The play starts when the offensive guards squeeze and pull the other team’s players toward them to make space on their left and right sides.
The offensive tackles will then do the opposite and push outward to widen the gap and give the quarterback and player B a space big enough to get the ball through.
In this play, the quarterback has three main choices: himself, player A, and player B. E will act as a fake runner and charge through between the centre and the right-hand guard.
The QB can then pass the ball to player B, roll around to the right side and give the ball to player A coming in on the sweep route, or take the ball up to himself through the gap between the right guard and tackle.
When you’re less than 5 yards from the line of scrimmage, this is a great smash play to use.
The Flexbone Formation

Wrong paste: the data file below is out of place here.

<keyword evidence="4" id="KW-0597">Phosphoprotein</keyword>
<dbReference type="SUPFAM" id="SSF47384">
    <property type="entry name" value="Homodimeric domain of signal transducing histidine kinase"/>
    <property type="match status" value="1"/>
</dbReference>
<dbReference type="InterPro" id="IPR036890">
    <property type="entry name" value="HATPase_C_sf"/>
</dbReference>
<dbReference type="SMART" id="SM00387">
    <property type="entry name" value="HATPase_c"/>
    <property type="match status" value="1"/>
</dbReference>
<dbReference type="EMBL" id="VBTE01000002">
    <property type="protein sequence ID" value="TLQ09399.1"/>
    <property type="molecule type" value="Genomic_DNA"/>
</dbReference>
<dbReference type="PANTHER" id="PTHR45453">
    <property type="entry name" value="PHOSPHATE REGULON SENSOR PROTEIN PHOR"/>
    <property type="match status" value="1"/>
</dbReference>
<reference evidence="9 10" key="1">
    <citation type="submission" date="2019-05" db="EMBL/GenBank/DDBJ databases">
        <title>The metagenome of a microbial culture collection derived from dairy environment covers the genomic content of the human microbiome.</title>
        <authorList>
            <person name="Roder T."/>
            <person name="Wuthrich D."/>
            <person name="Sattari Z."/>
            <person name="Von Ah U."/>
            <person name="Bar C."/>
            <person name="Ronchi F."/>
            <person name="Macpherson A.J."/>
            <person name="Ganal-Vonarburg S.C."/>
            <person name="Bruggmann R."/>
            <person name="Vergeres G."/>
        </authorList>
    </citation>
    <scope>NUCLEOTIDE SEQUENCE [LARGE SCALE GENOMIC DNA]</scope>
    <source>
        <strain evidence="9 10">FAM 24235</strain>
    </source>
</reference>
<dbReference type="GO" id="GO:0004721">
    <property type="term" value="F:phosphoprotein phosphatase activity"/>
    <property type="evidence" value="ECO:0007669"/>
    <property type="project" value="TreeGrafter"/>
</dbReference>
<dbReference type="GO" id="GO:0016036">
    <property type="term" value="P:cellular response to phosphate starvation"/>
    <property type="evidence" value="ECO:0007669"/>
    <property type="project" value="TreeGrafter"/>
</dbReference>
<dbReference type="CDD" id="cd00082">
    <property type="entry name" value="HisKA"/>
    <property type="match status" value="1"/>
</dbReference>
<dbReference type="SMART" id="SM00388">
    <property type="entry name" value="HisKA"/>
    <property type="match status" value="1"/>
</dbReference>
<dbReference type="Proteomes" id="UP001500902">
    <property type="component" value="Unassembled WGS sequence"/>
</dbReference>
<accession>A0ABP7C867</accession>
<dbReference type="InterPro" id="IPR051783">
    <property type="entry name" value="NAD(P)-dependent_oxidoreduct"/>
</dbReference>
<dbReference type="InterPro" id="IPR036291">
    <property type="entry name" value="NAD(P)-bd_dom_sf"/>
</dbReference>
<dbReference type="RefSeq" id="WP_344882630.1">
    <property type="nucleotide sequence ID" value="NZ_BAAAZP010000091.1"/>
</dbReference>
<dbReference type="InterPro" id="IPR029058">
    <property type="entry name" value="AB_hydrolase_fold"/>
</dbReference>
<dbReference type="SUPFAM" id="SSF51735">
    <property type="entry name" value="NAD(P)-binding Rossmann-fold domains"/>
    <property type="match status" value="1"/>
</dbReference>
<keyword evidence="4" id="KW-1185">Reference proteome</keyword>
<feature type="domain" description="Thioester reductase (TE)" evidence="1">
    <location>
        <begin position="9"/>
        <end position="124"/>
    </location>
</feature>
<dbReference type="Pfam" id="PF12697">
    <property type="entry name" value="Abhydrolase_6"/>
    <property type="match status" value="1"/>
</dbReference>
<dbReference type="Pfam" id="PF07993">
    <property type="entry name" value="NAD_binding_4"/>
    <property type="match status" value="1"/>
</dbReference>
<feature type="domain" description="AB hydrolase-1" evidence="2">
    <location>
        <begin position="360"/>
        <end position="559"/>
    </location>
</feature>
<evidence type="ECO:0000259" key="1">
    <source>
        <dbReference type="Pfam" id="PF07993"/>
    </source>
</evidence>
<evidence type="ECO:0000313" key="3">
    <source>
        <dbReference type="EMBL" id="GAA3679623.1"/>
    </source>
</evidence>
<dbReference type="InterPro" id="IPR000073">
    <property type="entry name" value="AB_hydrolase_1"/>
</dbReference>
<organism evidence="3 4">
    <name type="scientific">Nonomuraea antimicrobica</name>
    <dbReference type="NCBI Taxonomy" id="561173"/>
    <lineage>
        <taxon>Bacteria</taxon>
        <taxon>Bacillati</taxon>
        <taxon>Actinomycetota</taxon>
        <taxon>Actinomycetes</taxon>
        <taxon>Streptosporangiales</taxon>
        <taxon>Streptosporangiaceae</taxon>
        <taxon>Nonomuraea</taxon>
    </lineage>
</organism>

The triple option offence has a lot of different ways to play, and you can build on the two plays above to make your own.
Another triple option play setup that coaches should be aware of is the flexbone.In the flexbone triple option, the quarterback is right behind the centre, and the fullback is on his back.
At the start of the play, two smaller running backs will be tucked behind their offensive tackles on each side of the line of scrimmage.
The flexbone is great because it lets the offence run wide lines at the defence and stretch players at the line of scrimmage.
Here are two of my favourite triple-option flexbone plays.
In this version of a traditional running roll-out, the play depends on player E pulling either the tight end or the quarterback away from the space between the wide receiver and the line of scrimmage.